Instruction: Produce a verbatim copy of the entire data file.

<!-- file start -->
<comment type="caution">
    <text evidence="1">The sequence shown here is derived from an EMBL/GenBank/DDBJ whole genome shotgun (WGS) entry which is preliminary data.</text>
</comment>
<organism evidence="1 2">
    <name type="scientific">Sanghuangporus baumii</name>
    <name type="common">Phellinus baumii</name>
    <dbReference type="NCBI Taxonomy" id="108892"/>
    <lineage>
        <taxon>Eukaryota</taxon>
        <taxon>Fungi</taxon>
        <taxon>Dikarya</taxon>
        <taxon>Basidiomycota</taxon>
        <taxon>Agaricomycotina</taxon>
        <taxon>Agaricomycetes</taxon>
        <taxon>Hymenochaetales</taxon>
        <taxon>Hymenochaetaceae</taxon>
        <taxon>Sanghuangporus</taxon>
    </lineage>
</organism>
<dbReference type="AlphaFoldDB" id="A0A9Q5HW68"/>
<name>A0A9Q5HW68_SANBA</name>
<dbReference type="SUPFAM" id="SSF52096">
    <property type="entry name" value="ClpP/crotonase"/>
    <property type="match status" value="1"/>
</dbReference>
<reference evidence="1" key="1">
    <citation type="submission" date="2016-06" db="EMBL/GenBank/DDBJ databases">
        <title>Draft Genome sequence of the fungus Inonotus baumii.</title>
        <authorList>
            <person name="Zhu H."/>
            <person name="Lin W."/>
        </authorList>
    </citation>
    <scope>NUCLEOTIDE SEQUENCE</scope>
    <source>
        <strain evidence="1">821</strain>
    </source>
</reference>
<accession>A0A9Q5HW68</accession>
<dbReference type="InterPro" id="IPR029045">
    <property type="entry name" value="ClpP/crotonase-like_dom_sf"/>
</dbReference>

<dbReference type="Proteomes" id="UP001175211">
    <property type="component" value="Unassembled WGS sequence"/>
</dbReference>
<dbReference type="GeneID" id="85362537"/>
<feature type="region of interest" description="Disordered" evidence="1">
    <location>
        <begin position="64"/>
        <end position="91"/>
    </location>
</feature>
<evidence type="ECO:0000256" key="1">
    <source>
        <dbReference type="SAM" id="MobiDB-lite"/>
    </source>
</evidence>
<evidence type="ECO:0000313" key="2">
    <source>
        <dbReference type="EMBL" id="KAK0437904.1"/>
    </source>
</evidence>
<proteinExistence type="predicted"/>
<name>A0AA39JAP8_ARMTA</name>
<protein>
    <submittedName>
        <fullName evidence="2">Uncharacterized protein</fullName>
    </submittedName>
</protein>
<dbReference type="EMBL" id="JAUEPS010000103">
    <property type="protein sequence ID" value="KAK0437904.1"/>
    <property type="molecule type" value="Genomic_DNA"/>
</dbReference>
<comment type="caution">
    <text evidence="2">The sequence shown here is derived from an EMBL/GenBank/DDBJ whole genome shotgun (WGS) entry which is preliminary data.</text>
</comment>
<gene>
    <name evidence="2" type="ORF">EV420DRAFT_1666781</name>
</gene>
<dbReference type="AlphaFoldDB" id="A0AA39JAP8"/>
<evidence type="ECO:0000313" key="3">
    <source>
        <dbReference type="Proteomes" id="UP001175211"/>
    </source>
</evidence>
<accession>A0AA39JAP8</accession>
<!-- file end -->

<comment type="caution">
    <text evidence="1">The sequence shown here is derived from an EMBL/GenBank/DDBJ whole genome shotgun (WGS) entry which is preliminary data.</text>
</comment>
<organism evidence="1 2">
    <name type="scientific">Sanghuangporus baumii</name>
    <name type="common">Phellinus baumii</name>
    <dbReference type="NCBI Taxonomy" id="108892"/>
    <lineage>
        <taxon>Eukaryota</taxon>
        <taxon>Fungi</taxon>
        <taxon>Dikarya</taxon>
        <taxon>Basidiomycota</taxon>
        <taxon>Agaricomycotina</taxon>
        <taxon>Agaricomycetes</taxon>
        <taxon>Hymenochaetales</taxon>
        <taxon>Hymenochaetaceae</taxon>
        <taxon>Sanghuangporus</taxon>
    </lineage>
</organism>
<dbReference type="AlphaFoldDB" id="A0A9Q5HW68"/>
<name>A0A9Q5HW68_SANBA</name>
<dbReference type="SUPFAM" id="SSF52096">
    <property type="entry name" value="ClpP/crotonase"/>
    <property type="match status" value="1"/>
</dbReference>
<reference evidence="1" key="1">
    <citation type="submission" date="2016-06" db="EMBL/GenBank/DDBJ databases">
        <title>Draft Genome sequence of the fungus Inonotus baumii.</title>
        <authorList>
            <person name="Zhu H."/>
            <person name="Lin W."/>
        </authorList>
    </citation>
    <scope>NUCLEOTIDE SEQUENCE</scope>
    <source>
        <strain evidence="1">821</strain>
    </source>
</reference>
<accession>A0A9Q5HW68</accession>
<dbReference type="InterPro" id="IPR029045">
    <property type="entry name" value="ClpP/crotonase-like_dom_sf"/>
</dbReference>

<dbReference type="Proteomes" id="UP001175211">
    <property type="component" value="Unassembled WGS sequence"/>
</dbReference>
<dbReference type="GeneID" id="85362537"/>
<feature type="region of interest" description="Disordered" evidence="1">
    <location>
        <begin position="64"/>
        <end position="91"/>
    </location>
</feature>
<evidence type="ECO:0000256" key="1">
    <source>
        <dbReference type="SAM" id="MobiDB-lite"/>
    </source>
</evidence>
<evidence type="ECO:0000313" key="2">
    <source>
        <dbReference type="EMBL" id="KAK0437904.1"/>
    </source>
</evidence>
<proteinExistence type="predicted"/>
<name>A0AA39JAP8_ARMTA</name>
<protein>
    <submittedName>
        <fullName evidence="2">Uncharacterized protein</fullName>
    </submittedName>
</protein>
<dbReference type="EMBL" id="JAUEPS010000103">
    <property type="protein sequence ID" value="KAK0437904.1"/>
    <property type="molecule type" value="Genomic_DNA"/>
</dbReference>
<comment type="caution">
    <text evidence="2">The sequence shown here is derived from an EMBL/GenBank/DDBJ whole genome shotgun (WGS) entry which is preliminary data.</text>
</comment>
<gene>
    <name evidence="2" type="ORF">EV420DRAFT_1666781</name>
</gene>
<dbReference type="AlphaFoldDB" id="A0AA39JAP8"/>
<evidence type="ECO:0000313" key="3">
    <source>
        <dbReference type="Proteomes" id="UP001175211"/>
    </source>
</evidence>
<accession>A0AA39JAP8</accession>